RAY BROOK -Officials with the state Department of Environmental Conservation have urged outdoor enthusiasts to exercise caution this winter as they venture into the backcountry.
Environmental conservation officials said this week that skiers, hikers and snowshoers need to make sure they are adequately prepared before heading into the Adirondack mountains.
DEC spokesman David Winchell said winter conditions can be perilous as snow cover is more than a few feet deep in higher elevations.
Winchell observed that visitors to the eastern High Peaks are required to use snowshoes or cross-country skis for safety, while visitors to other regions of the Adirondacks are encouraged to do the same.
Being ill-prepared, Winchell said, can lead to treacherous situations.
"The biggest problem is people not being properly prepared," he said. "Mainly, they don't carry or wear the proper clothing, don't dress in layers, and aren't drinking water or eating food to keep their energy levels up."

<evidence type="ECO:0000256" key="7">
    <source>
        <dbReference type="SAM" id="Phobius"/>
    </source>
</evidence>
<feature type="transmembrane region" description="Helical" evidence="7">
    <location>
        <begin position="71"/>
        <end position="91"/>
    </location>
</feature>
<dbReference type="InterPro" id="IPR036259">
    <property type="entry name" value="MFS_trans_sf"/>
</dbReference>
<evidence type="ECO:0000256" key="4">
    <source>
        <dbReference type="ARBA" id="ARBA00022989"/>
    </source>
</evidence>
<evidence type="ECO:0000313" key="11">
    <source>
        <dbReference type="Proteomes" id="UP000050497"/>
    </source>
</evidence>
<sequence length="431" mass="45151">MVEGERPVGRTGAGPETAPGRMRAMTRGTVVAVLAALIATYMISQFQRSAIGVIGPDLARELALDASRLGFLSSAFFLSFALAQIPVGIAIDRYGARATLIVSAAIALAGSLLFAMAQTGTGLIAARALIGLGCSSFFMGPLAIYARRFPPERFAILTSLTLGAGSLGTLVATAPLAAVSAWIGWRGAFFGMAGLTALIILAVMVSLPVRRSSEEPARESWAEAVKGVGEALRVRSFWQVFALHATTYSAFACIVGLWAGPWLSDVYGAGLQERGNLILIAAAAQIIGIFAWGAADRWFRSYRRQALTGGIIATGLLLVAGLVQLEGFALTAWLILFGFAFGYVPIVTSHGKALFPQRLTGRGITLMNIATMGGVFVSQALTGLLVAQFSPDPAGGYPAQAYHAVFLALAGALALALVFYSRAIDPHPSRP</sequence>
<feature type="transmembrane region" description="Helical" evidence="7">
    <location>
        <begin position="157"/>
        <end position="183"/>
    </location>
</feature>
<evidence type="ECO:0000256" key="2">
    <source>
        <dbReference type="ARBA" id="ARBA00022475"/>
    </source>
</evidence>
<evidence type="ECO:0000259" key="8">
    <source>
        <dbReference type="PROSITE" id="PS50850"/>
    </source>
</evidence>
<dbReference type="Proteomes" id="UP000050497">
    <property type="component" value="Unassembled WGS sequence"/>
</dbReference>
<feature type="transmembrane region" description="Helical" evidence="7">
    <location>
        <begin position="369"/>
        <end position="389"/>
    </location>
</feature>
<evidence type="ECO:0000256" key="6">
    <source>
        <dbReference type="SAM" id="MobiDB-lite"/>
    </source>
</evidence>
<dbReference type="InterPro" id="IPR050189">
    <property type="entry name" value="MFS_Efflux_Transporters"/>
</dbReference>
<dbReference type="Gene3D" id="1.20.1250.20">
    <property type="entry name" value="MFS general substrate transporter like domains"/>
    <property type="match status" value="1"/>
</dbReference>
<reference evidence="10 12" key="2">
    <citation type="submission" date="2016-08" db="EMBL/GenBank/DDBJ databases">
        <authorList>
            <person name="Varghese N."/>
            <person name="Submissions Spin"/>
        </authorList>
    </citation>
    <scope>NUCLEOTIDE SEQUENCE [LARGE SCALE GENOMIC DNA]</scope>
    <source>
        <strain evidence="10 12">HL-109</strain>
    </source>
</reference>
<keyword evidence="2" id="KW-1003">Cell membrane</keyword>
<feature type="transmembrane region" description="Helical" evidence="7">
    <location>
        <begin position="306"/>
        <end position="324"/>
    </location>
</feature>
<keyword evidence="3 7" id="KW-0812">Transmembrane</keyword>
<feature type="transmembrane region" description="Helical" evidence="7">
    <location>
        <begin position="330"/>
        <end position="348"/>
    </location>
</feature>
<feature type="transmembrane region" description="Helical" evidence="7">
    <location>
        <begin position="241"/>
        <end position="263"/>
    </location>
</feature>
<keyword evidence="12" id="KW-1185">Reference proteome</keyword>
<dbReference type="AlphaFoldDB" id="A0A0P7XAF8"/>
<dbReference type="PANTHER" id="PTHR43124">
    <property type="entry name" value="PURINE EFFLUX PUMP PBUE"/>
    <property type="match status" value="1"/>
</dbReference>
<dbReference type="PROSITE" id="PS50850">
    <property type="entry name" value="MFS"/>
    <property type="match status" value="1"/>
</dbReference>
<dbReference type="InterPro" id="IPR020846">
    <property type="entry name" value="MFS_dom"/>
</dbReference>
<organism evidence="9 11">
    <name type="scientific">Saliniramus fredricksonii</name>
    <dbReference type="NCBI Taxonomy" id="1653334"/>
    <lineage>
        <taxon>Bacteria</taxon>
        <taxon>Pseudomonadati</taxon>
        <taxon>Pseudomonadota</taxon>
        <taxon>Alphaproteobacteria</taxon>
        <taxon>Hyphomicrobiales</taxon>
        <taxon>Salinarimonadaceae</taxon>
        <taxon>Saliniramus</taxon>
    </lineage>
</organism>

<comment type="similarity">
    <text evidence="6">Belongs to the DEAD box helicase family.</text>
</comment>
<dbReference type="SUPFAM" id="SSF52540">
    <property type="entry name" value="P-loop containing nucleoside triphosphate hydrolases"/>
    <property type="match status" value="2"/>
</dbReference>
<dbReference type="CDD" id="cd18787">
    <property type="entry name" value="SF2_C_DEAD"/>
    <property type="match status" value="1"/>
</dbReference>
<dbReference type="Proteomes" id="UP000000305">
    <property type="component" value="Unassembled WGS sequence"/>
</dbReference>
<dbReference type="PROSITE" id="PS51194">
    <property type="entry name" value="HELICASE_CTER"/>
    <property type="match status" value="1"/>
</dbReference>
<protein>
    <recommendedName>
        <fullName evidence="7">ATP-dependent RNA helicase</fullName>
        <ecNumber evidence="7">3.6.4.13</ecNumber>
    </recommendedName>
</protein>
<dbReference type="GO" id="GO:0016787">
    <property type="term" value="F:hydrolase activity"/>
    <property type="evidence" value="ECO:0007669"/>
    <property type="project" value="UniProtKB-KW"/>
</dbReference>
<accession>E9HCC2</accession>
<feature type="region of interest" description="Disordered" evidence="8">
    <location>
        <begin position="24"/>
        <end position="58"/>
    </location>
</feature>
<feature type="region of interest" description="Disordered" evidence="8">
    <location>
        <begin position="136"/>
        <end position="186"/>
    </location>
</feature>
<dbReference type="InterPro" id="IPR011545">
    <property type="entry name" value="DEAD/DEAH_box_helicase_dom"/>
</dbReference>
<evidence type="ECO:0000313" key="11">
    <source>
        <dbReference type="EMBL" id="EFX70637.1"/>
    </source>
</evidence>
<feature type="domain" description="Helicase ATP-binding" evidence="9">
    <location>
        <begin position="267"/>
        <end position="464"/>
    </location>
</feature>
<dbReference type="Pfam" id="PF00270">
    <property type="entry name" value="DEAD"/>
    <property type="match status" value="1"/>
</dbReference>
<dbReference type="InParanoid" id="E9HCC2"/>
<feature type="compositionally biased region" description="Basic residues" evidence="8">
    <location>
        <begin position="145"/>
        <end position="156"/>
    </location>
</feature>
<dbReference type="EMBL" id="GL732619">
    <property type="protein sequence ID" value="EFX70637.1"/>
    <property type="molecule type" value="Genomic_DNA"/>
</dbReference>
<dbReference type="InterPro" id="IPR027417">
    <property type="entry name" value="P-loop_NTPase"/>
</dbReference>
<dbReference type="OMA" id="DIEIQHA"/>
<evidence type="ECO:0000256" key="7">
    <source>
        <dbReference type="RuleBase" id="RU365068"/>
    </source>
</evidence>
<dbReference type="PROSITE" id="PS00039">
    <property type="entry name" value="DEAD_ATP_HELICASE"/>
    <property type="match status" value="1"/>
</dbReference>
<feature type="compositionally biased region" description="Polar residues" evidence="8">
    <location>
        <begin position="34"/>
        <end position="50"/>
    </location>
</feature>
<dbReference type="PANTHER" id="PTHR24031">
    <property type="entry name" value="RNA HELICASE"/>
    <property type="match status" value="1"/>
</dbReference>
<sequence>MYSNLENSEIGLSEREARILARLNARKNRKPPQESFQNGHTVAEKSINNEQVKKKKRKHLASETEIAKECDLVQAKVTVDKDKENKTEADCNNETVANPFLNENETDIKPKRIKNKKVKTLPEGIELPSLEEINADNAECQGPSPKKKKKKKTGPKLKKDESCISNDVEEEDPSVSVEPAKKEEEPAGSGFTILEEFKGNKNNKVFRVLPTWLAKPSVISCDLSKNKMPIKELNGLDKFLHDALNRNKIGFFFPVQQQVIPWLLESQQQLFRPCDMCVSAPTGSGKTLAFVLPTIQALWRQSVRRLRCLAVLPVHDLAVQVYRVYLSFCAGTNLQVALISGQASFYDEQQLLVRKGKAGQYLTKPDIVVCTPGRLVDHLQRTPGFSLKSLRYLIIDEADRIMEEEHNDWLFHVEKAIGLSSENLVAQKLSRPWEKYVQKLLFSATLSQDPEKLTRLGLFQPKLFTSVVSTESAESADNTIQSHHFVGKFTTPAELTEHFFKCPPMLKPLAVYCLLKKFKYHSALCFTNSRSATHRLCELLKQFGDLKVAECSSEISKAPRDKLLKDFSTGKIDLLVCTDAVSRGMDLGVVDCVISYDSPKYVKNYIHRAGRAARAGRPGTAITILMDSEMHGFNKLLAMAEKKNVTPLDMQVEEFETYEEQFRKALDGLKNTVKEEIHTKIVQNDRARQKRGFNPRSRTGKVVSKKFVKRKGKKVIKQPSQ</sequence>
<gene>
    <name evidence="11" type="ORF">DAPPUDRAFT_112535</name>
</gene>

Another common mistake is planning accordingly, Winchell says. Often, visitors to the High Peaks don't leave themselves enough time to complete their trip.
"When you're in the snow, it takes additional time to get to your destination and back," he said. "Then you end up getting caught out in the dark."
Winchell says "post-holing" is a major concern this time of year. Post-holing occurs when hikers break through the surface of snow on a trail. When snow is deep, post-holing can lead to injuries or entrapment, Winchell says.
Skis and snowshoes prevent post-holing, Winchell adds.
"Certainly, having skis or snowshoes significantly decrease the amount of energy it takes to walk through the snow," he said. "That's a big plus."
Winchell notes that many people suffer dehydration not only in the summer, but during the winter months, he said.
Adirondack trail information can be found on the DEC's website, or people can call the Region 5 offices at 897-1200 for outdoor- and weather-related inquiries.